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Practice of sport, exercise or recreational physical activity increase the needs of energy and nutrients. Objectives are: 1) to evaluate BMI; 2) to assess the nutritional status; and 3) to test the association between BMI and KIDMED index. The study is realized on a sample of healthy young participants (N=101), aged 18-35, that do recreational sport activities such as: football (N=24), basketball (N=16), handball (N=15), volleyball (N=20), tennis (N=10), swimming (N=10) and martial arts (N=9). Body composition: height, weight, and BMI, were measured and calculated according to World Health Organization's manual. A 16-item KIDMED questionnaire was used to assess nutritional status. KIDMED index was calculated after the KIDMED questionnaire was administered to all participants. Spearman's rank correlation coefficient was applied to test the association between BMI and KIDMED index. We have assessed an optimal diet-medium quality, in physically active population that is involved in recreational sport such as: football, basketball, handball, volleyball, tennis, swimming and martial arts, and a normal healthy weight category based on BMI classification criteria of World Health Organization. In addition, we have found a weak positive association between BMI and KIDMED index in physically active population, that was not statistically significant. The outcome of the study indicates that most of the people that are regularly involved in physical activity have a decent nutritional awareness, as a result of the nutritional counseling they get from their coaches. It seems that recreational collective activities and sports, besides allowing people to gain knowledge about healthy eating skills and nutritional habits, also encourage them to bring the required changes in their diets. The impact of physical activity may be a promising area for future promotion of nutrition and health.
... Rational diet is of great importance for health and achieving satisfactory sports performance [1][2][3][4], and therefore, proper nutrition should become a significant element of a healthy lifestyle. Food choices are determined by a wide range of factors, among which age, experience with food, flavor preferences, knowledge, beliefs, as well as geographical location and cultural context are mentioned most frequently [5,6]. ...
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Qualitative dietary assessments are not common in aging athletes. Therefore, this study aimed to evaluate diet quality and its determinants among aging masters athletes. Eighty-six participants of the 8th World Masters Indoor Athletics Championships were enrolled in the study (age range 36–65 years). Three subgroups were distinguished to represent countries with different eating habits. Body composition was measured by bioelectrical impedance. Eating habits and diet quality were assessed using the Dietary Habits and Nutrition Beliefs Questionnaire (KomPAN®, Warszawa, Poland), and the Pro-healthy Diet Index (pHDI-10). Dietary quality determinants were identified by a multiple regression model conducted for each subgroup separately (Great Britain, France, and Poland). The results showed that none of the subgroups adhered to the reference intake of products with beneficial health outcomes. This was particularly noticeable in the insufficient consumption of whole grain products, dairy, and fish. The fish and vegetables consumption frequency significantly differentiated the eating habits of the studied groups. Diet quality determinants varied depending on the group. However, in each of them, fruit consumption was one of the components of a good-quality diet. The obtained results can be used by institutions providing health education among the elderly to develop an appropriate strategy aimed at changing inappropriate eating habits.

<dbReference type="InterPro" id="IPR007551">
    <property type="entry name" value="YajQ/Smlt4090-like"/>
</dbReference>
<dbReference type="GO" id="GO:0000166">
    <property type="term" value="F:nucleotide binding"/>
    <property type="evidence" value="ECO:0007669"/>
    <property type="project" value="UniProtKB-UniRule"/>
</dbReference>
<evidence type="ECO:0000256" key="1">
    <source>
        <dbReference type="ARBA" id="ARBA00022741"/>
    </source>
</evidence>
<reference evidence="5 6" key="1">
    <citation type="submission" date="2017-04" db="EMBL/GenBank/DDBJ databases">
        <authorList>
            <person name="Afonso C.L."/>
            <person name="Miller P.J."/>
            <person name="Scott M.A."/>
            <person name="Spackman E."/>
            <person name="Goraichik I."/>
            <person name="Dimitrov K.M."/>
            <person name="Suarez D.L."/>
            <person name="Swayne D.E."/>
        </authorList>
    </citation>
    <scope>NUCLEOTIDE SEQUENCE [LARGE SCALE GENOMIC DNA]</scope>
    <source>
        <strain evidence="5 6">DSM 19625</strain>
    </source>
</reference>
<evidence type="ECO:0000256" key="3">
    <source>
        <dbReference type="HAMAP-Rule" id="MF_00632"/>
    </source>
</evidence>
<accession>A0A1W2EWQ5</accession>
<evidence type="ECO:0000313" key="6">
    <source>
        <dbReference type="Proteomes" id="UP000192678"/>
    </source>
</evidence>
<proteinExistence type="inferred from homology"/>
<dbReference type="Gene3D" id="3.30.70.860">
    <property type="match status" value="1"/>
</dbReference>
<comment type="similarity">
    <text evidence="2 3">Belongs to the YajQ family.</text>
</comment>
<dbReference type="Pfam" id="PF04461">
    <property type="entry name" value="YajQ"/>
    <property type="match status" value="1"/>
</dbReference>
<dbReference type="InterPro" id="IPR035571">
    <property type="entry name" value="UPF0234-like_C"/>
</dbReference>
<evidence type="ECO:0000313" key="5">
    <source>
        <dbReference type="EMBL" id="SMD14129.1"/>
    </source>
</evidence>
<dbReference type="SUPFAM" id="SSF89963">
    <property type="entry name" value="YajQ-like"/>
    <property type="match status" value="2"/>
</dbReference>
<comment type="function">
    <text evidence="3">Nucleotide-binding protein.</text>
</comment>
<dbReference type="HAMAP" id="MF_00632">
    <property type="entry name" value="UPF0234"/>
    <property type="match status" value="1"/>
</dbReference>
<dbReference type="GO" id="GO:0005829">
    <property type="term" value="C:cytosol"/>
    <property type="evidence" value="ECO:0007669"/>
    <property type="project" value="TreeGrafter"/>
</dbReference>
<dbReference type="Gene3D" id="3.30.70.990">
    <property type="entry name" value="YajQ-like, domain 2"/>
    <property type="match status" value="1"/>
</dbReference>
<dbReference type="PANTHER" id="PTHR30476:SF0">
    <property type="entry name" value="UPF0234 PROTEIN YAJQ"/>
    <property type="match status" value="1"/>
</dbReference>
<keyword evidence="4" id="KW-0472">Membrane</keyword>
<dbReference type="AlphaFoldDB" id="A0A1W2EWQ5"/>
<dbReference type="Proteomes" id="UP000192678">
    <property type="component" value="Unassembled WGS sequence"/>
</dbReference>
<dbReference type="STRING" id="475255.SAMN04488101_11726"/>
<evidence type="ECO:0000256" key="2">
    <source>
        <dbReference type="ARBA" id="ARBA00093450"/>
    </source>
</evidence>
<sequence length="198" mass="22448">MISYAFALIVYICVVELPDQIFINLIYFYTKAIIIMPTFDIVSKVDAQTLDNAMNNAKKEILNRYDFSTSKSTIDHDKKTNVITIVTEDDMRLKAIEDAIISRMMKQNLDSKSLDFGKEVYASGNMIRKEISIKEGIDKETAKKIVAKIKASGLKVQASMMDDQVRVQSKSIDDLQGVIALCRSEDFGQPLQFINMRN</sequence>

... Bibliografía: [90][91][92][93][94][95][96][97][98] ...
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This book is intended for anyone passionate about nutrition and sports supplementation. It aims to introduce readers to what regards the subject, combining areas such as nutrition, biological chemistry, the physiology of the exercise, food science and pharmacology. It is by no means intended to replace a good book on each of these areas, just try to give a general snapshot of each of the substances that are currently being used in the world of supplementation sports, its functions, applications, benefits and doses that are usually used. Heber E. Andrada October 5, 2020
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N-3 PUFA (n-3) polyunsaturated fatty acids (PUFA) are a family of fatty acids mainly found in oily fish and fish oil supplements. The effects of n-3 PUFA on health are mainly derived from its anti-inflammatory proprieties and its influence on immune function. Lately an increased interest in n-3 PUFA supplementation has reached the world of sport nutrition, where the majority of athletes rely on nutrition strategies to improve their training and performance. A vast amount of attention is paid in increasing metabolic capacity, delaying the onset of fatigue, and improving muscle hypertrophy and neuromuscular function. Nutritional strategies are also frequently considered for enhancing recovery, improving immune function and decreasing oxidative stress. The current review of the literature shows that data regarding the effects of n-3PUFA supplementation are conflicting and we conclude that there is, therefore, not enough evidence supporting a beneficial role on the aforementioned aspects of exercise performance.